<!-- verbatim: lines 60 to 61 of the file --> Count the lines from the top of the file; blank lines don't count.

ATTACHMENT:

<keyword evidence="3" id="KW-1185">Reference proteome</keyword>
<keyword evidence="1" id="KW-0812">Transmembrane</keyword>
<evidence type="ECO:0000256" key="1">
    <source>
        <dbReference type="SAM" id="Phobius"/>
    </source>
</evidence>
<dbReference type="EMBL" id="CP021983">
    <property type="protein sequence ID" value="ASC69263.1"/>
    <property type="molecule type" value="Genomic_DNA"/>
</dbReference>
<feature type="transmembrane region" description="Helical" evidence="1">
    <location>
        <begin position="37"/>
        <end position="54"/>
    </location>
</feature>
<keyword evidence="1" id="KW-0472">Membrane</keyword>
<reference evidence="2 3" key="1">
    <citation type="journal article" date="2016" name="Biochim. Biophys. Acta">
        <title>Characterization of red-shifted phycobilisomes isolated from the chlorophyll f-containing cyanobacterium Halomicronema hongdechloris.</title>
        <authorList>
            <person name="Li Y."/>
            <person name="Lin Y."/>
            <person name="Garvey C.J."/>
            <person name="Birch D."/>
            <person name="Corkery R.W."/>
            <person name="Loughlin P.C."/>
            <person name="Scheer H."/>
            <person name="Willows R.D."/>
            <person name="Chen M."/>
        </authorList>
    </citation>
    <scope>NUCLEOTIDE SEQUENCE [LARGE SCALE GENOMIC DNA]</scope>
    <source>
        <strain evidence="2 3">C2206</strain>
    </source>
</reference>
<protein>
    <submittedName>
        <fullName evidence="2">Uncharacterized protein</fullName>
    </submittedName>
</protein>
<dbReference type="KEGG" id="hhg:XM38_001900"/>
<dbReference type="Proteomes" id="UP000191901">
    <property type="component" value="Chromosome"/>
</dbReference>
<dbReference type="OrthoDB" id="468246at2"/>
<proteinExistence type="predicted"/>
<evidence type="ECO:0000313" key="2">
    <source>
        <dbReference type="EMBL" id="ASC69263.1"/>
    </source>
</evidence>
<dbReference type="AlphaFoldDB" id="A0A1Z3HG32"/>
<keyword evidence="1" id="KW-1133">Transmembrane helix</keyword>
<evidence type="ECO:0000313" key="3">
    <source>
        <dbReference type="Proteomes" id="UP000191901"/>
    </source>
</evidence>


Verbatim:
    </source>
</evidence>